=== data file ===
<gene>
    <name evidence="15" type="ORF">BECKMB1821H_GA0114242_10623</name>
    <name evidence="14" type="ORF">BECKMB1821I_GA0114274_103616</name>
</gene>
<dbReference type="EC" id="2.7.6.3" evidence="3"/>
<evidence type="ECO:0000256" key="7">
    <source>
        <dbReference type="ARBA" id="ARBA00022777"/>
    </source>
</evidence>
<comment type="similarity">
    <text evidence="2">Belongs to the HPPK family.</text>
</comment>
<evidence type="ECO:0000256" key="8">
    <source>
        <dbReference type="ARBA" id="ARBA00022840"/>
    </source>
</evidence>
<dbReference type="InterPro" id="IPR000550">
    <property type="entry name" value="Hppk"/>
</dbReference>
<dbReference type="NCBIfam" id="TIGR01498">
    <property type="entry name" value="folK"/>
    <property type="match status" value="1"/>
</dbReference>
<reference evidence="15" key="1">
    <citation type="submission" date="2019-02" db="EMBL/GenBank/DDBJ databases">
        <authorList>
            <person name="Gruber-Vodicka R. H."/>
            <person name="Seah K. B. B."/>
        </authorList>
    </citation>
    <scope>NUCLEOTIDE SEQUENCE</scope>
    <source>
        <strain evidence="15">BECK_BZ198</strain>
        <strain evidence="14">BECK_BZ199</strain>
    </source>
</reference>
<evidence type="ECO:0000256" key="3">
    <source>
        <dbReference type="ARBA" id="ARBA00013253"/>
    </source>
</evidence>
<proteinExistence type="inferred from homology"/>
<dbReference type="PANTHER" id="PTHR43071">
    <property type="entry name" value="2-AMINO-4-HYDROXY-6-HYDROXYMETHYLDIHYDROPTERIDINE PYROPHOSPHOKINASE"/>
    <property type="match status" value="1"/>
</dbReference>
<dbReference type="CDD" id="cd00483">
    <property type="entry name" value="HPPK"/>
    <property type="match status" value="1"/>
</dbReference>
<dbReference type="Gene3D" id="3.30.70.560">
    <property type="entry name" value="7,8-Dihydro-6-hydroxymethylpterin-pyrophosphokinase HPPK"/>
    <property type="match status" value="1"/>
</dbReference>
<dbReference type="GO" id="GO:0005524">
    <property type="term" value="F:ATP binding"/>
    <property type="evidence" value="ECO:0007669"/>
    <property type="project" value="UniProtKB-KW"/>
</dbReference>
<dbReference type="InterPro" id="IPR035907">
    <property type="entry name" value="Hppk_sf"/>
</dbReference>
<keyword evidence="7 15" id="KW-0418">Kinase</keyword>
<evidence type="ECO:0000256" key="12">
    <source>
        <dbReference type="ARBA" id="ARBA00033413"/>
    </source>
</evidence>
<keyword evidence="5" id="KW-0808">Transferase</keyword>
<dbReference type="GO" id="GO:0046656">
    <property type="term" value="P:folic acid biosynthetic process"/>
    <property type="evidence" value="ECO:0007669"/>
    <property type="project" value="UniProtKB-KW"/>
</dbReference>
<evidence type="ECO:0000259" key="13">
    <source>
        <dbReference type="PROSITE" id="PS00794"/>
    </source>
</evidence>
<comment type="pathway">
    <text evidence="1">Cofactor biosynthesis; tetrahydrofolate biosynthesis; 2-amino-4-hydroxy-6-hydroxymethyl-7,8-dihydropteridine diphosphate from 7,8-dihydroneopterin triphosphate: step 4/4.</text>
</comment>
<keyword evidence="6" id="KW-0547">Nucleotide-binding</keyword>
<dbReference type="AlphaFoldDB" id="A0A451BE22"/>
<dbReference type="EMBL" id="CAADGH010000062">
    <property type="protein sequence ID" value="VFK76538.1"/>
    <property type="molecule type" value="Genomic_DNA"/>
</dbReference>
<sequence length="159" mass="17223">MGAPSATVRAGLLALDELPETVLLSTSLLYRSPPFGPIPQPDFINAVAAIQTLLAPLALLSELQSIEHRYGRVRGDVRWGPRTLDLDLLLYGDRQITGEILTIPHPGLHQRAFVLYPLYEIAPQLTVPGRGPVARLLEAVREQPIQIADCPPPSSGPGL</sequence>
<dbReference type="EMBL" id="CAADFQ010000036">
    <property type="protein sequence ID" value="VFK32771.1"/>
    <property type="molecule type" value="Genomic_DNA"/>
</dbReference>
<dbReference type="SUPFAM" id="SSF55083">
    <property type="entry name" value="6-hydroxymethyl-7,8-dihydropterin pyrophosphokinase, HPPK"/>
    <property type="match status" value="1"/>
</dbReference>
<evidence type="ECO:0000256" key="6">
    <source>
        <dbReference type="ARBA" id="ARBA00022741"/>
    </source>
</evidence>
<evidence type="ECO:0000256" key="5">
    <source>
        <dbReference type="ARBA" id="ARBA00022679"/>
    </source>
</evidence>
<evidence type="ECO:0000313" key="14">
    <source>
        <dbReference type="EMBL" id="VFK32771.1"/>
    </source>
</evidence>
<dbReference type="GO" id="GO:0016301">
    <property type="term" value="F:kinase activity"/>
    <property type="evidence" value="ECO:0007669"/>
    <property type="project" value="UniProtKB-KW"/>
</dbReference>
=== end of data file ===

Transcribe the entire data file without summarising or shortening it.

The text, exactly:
<gene>
    <name evidence="15" type="ORF">BECKMB1821H_GA0114242_10623</name>
    <name evidence="14" type="ORF">BECKMB1821I_GA0114274_103616</name>
</gene>
<dbReference type="EC" id="2.7.6.3" evidence="3"/>
<evidence type="ECO:0000256" key="7">
    <source>
        <dbReference type="ARBA" id="ARBA00022777"/>
    </source>
</evidence>
<comment type="similarity">
    <text evidence="2">Belongs to the HPPK family.</text>
</comment>
<evidence type="ECO:0000256" key="8">
    <source>
        <dbReference type="ARBA" id="ARBA00022840"/>
    </source>
</evidence>
<dbReference type="InterPro" id="IPR000550">
    <property type="entry name" value="Hppk"/>
</dbReference>
<dbReference type="NCBIfam" id="TIGR01498">
    <property type="entry name" value="folK"/>
    <property type="match status" value="1"/>
</dbReference>
<reference evidence="15" key="1">
    <citation type="submission" date="2019-02" db="EMBL/GenBank/DDBJ databases">
        <authorList>
            <person name="Gruber-Vodicka R. H."/>
            <person name="Seah K. B. B."/>
        </authorList>
    </citation>
    <scope>NUCLEOTIDE SEQUENCE</scope>
    <source>
        <strain evidence="15">BECK_BZ198</strain>
        <strain evidence="14">BECK_BZ199</strain>
    </source>
</reference>
<evidence type="ECO:0000256" key="3">
    <source>
        <dbReference type="ARBA" id="ARBA00013253"/>
    </source>
</evidence>
<proteinExistence type="inferred from homology"/>
<dbReference type="PANTHER" id="PTHR43071">
    <property type="entry name" value="2-AMINO-4-HYDROXY-6-HYDROXYMETHYLDIHYDROPTERIDINE PYROPHOSPHOKINASE"/>
    <property type="match status" value="1"/>
</dbReference>
<dbReference type="CDD" id="cd00483">
    <property type="entry name" value="HPPK"/>
    <property type="match status" value="1"/>
</dbReference>
<dbReference type="Gene3D" id="3.30.70.560">
    <property type="entry name" value="7,8-Dihydro-6-hydroxymethylpterin-pyrophosphokinase HPPK"/>
    <property type="match status" value="1"/>
</dbReference>
<dbReference type="GO" id="GO:0005524">
    <property type="term" value="F:ATP binding"/>
    <property type="evidence" value="ECO:0007669"/>
    <property type="project" value="UniProtKB-KW"/>
</dbReference>
<dbReference type="InterPro" id="IPR035907">
    <property type="entry name" value="Hppk_sf"/>
</dbReference>
<keyword evidence="7 15" id="KW-0418">Kinase</keyword>
<evidence type="ECO:0000256" key="12">
    <source>
        <dbReference type="ARBA" id="ARBA00033413"/>
    </source>
</evidence>
<keyword evidence="5" id="KW-0808">Transferase</keyword>
<dbReference type="GO" id="GO:0046656">
    <property type="term" value="P:folic acid biosynthetic process"/>
    <property type="evidence" value="ECO:0007669"/>
    <property type="project" value="UniProtKB-KW"/>
</dbReference>
<evidence type="ECO:0000259" key="13">
    <source>
        <dbReference type="PROSITE" id="PS00794"/>
    </source>
</evidence>
<comment type="pathway">
    <text evidence="1">Cofactor biosynthesis; tetrahydrofolate biosynthesis; 2-amino-4-hydroxy-6-hydroxymethyl-7,8-dihydropteridine diphosphate from 7,8-dihydroneopterin triphosphate: step 4/4.</text>
</comment>
<keyword evidence="6" id="KW-0547">Nucleotide-binding</keyword>
<dbReference type="AlphaFoldDB" id="A0A451BE22"/>
<dbReference type="EMBL" id="CAADGH010000062">
    <property type="protein sequence ID" value="VFK76538.1"/>
    <property type="molecule type" value="Genomic_DNA"/>
</dbReference>
<sequence length="159" mass="17223">MGAPSATVRAGLLALDELPETVLLSTSLLYRSPPFGPIPQPDFINAVAAIQTLLAPLALLSELQSIEHRYGRVRGDVRWGPRTLDLDLLLYGDRQITGEILTIPHPGLHQRAFVLYPLYEIAPQLTVPGRGPVARLLEAVREQPIQIADCPPPSSGPGL</sequence>
<dbReference type="EMBL" id="CAADFQ010000036">
    <property type="protein sequence ID" value="VFK32771.1"/>
    <property type="molecule type" value="Genomic_DNA"/>
</dbReference>
<dbReference type="SUPFAM" id="SSF55083">
    <property type="entry name" value="6-hydroxymethyl-7,8-dihydropterin pyrophosphokinase, HPPK"/>
    <property type="match status" value="1"/>
</dbReference>
<evidence type="ECO:0000256" key="6">
    <source>
        <dbReference type="ARBA" id="ARBA00022741"/>
    </source>
</evidence>
<evidence type="ECO:0000256" key="5">
    <source>
        <dbReference type="ARBA" id="ARBA00022679"/>
    </source>
</evidence>
<evidence type="ECO:0000313" key="14">
    <source>
        <dbReference type="EMBL" id="VFK32771.1"/>
    </source>
</evidence>
<dbReference type="GO" id="GO:0016301">
    <property type="term" value="F:kinase activity"/>
    <property type="evidence" value="ECO:0007669"/>
    <property type="project" value="UniProtKB-KW"/>
</dbReference>